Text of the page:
I did have one qualm with Blythe. She was one of those heroines who jumped to a harebrained (and really unnecessary) conclusion and dwelt on it even when it was completely unfounded and just plain dumb. But more on that later!
As for Everard Hume… The first chapter with him had me cocking an eyebrow, and I told him sternly, “Make me fall in love with you, dude.” And he did. Oh, good heavens, he did. Why did I ever doubt him (and Laura)? He was the ideal strong, silent, tall, dark, broody, and handsome type (read: my type), and his character was always so authentically written and flawlessly portrayed. He had his soft spots (namely Orin), but he never acted out of character or weak. He was just the perfect combination of sweet and precious and blunt and brooding. Plus, he didn’t take no crap! *applause rings out* I love a good nondramatic hero.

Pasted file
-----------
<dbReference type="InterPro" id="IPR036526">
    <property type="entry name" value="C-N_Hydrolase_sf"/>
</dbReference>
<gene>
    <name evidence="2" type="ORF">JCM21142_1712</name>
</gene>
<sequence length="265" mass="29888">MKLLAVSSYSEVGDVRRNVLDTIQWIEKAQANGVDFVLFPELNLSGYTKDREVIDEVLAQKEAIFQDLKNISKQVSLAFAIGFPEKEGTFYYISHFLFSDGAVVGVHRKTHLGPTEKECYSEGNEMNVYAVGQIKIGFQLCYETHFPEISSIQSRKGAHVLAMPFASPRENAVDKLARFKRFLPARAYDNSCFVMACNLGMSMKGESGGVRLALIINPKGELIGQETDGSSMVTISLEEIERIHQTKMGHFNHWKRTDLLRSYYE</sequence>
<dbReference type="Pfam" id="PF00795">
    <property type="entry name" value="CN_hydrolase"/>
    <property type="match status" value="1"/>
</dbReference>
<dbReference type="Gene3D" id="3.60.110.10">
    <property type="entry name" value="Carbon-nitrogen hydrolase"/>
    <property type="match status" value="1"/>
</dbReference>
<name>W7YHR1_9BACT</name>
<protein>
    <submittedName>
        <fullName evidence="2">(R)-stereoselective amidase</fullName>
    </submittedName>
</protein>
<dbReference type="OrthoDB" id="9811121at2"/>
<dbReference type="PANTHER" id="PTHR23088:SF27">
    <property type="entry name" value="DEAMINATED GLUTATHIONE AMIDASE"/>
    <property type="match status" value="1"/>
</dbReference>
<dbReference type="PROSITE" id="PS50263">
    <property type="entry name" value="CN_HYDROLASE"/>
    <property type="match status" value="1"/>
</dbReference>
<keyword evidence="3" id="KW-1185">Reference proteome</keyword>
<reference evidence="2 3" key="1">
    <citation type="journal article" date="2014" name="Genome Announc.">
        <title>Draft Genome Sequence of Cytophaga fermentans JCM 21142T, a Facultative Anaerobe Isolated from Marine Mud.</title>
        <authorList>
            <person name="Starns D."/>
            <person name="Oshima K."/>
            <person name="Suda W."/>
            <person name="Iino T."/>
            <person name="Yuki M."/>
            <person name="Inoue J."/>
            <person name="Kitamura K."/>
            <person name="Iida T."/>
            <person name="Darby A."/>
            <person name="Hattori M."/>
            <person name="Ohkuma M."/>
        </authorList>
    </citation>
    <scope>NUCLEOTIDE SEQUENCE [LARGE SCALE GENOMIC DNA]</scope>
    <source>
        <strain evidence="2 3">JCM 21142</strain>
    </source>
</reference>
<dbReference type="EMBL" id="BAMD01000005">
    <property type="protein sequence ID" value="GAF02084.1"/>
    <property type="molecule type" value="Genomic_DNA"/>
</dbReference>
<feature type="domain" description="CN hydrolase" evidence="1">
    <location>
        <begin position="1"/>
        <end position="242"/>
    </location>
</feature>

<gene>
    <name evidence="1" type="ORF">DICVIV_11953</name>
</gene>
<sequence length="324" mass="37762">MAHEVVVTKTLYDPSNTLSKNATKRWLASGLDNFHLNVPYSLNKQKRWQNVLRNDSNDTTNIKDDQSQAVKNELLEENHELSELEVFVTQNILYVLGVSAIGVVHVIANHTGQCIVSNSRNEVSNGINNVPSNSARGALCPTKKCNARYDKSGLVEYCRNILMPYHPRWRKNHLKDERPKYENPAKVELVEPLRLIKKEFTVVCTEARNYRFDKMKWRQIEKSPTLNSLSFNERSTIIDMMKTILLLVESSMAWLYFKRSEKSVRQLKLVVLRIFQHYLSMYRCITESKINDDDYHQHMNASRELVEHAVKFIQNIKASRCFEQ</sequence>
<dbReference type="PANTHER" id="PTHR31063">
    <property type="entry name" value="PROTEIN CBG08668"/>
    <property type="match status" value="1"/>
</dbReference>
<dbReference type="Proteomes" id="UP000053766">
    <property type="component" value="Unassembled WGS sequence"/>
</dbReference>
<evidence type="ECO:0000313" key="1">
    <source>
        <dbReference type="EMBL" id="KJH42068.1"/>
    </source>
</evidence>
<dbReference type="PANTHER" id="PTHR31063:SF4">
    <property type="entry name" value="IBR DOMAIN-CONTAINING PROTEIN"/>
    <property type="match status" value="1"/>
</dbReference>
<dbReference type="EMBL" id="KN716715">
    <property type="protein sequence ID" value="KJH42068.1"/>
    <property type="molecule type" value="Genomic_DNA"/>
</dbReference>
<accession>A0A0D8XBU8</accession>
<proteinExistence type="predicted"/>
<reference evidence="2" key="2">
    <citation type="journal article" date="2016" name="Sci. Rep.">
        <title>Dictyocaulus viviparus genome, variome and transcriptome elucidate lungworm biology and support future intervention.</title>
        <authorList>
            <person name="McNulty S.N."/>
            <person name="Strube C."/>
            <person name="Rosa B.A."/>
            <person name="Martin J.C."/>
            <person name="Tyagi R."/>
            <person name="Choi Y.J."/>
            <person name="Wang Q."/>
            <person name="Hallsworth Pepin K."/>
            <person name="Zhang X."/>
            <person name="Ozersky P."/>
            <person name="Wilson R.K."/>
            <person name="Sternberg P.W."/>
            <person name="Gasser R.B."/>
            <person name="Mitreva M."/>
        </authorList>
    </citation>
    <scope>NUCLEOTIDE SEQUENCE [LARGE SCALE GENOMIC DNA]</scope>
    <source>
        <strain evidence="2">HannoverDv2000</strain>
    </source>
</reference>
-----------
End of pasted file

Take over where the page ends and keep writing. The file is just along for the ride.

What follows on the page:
Obviously, I had no qualms with him.
But I did have a small issue (not necessarily a good or bad issue, I guess) with both of them. Neither had an arc. No character growth. The development was spot-on, yes, but there was no change or, well, anything. Had the novel been plot-driven, it would’ve made sense. But…it wasn’t. It was the perfect blend of character-driven and plot-driven, but still no character arcs. THAT SAID, I didn’t miss them, not really. The story was fine without it, but in retrospect it does make me wonder if it would’ve been even better with at least one small character arc.